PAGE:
Vesicular stomatitis virus

Vesicular stomatitis virus (VSV) is a rhabdovirus, consisting of 5 genes encoded by a negative sense, single-stranded RNA genome. In nature, VSV infects insects as well as livestock, where it causes a relatively localized and non-fatal illness. The low pathogenicity of this virus is due in large part to its sensitivity to interferons, a class of proteins that are released into the tissues and bloodstream during infection. These molecules activate genetic anti-viral defence programs that protect cells from infection and prevent spread of the virus. However, in 2000, Stojdl, Lichty et al.[52] demonstrated that defects in these pathways render cancer cells unresponsive to the protective effects of interferons and therefore highly sensitive to infection with VSV. Since VSV undergoes a rapid cytolytic replication cycle, infection leads to death of the malignant cell and roughly a 1000-fold amplification of virus within 24h. VSV is therefore highly suitable for therapeutic application, and several groups have gone on to show that systemically administered VSV can be delivered to a tumour site, where it replicates and induces disease regression, often leading to durable cures.[53][54][55][56] Attenuation of the virus by engineering a deletion of Met-51 of the matrix protein ablates virtually all infection of normal tissues, while replication in tumour cells is unaffected.[53]

Recent research has shown that this virus has the potential to cure brain tumours, thanks to its oncolytic properties.[57]


Poliovirus is a natural invasive neurotropic virus, making it the obvious choice for selective replication in tumours derived from neuronal cells. Poliovirus has a plus-strand RNA genome, the translation of which depends on a tissue-specific internal ribosome entry site (IRES) within the 5' untranslated region of the viral genome, which is active in cells of neuronal origin and allows translation of the viral genome without a 5' cap. Gromeier et al. (2000)[58] replaced the normal poliovirus IRES with a rhinovirus IRES, altering tissue specificity. The resulting PV1(RIPO) virus was able to selectively destroy malignant glioma cells, while leaving normal neuronal cells untouched.[59]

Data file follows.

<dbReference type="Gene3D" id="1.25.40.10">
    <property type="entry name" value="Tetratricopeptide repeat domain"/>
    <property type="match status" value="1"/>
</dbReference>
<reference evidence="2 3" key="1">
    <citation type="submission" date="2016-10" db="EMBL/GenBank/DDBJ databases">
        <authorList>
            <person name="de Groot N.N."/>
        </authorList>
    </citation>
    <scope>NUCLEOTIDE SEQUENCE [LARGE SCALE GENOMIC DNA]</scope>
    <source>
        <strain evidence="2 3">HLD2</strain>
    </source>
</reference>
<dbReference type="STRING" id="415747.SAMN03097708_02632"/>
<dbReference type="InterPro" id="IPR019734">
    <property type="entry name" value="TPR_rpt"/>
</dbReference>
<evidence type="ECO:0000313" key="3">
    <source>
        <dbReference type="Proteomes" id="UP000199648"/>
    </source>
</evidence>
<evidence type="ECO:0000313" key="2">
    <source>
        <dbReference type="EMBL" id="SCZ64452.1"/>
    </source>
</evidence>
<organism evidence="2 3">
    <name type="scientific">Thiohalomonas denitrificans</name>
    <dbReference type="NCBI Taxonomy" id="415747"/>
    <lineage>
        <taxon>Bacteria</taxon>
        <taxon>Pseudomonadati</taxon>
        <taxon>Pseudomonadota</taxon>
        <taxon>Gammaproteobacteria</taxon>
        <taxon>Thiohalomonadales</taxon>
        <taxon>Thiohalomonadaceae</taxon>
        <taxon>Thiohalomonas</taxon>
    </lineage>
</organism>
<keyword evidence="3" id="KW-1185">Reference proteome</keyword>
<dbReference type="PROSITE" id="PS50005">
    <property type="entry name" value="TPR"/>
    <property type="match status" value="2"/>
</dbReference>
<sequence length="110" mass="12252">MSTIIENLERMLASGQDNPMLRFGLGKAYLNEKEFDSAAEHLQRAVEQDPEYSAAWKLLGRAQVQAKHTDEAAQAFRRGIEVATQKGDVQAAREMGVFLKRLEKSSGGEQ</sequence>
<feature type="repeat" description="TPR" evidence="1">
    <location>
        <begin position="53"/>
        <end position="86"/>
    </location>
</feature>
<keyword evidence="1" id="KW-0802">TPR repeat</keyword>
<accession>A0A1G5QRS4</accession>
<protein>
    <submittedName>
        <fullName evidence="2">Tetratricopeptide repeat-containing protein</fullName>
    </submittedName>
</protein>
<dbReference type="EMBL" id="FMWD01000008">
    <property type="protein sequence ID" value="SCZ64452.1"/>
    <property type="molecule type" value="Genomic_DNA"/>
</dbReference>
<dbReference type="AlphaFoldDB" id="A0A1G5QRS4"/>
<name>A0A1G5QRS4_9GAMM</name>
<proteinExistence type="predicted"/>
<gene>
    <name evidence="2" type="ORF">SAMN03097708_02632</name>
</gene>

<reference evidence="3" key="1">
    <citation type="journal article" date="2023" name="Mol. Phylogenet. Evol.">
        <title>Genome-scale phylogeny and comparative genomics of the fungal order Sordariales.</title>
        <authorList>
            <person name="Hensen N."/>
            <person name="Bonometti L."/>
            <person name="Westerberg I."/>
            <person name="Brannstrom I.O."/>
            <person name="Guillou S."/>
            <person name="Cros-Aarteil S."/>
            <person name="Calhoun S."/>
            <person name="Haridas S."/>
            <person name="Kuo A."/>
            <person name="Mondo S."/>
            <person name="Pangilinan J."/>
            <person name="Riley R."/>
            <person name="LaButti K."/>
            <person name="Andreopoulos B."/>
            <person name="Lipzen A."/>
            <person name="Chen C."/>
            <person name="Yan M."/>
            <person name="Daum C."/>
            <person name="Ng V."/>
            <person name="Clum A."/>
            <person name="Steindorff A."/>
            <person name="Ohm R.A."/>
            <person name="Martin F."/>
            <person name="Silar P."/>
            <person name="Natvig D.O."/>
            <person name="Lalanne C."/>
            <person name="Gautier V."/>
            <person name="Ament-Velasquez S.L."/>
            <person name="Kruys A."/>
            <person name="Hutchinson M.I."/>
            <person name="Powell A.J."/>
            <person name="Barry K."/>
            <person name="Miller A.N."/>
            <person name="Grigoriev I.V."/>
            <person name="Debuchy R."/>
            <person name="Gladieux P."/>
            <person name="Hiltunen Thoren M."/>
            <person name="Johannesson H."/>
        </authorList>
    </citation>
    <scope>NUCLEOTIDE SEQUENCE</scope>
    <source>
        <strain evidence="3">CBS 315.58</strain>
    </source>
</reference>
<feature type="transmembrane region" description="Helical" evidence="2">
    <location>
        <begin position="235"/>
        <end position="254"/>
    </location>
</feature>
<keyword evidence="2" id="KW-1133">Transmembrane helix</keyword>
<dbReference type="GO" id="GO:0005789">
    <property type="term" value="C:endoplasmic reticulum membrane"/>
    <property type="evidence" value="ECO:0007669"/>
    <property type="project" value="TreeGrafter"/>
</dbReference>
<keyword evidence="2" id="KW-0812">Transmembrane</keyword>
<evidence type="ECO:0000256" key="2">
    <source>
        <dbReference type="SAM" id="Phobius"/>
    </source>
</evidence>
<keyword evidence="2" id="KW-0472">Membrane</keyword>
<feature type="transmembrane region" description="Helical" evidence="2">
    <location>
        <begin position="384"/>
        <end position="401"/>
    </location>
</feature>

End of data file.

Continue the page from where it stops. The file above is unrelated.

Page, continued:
Reoviruses generally infect mammalian respiratory and bowel systems (the name deriving from an acronym, respiratory enteric orphan virus). Most people have been exposed to reovirus by adulthood; however, the infection does not typically produce symptoms. The reovirus' oncolytic potential was established after they were discovered to reproduce well in various cancer cell lines, lysing these cells.[60]

Reolysin is a formulation of reovirus intended to treat various cancers currently undergoing clinical trials.[61]


Senecavirus, also known as Seneca Valley Virus, is a naturally occurring wild-type oncolytic picornavirus discovered in 2001 as a tissue culture contaminate at Genetic Therapy, Inc. The initial isolate, SVV-001, is being developed as an anti-cancer therapeutic by Neotropix, Inc. under the name NTX-010 for cancers with neuroendocrine features including small cell lung cancer and a variety of pediatric solid tumours.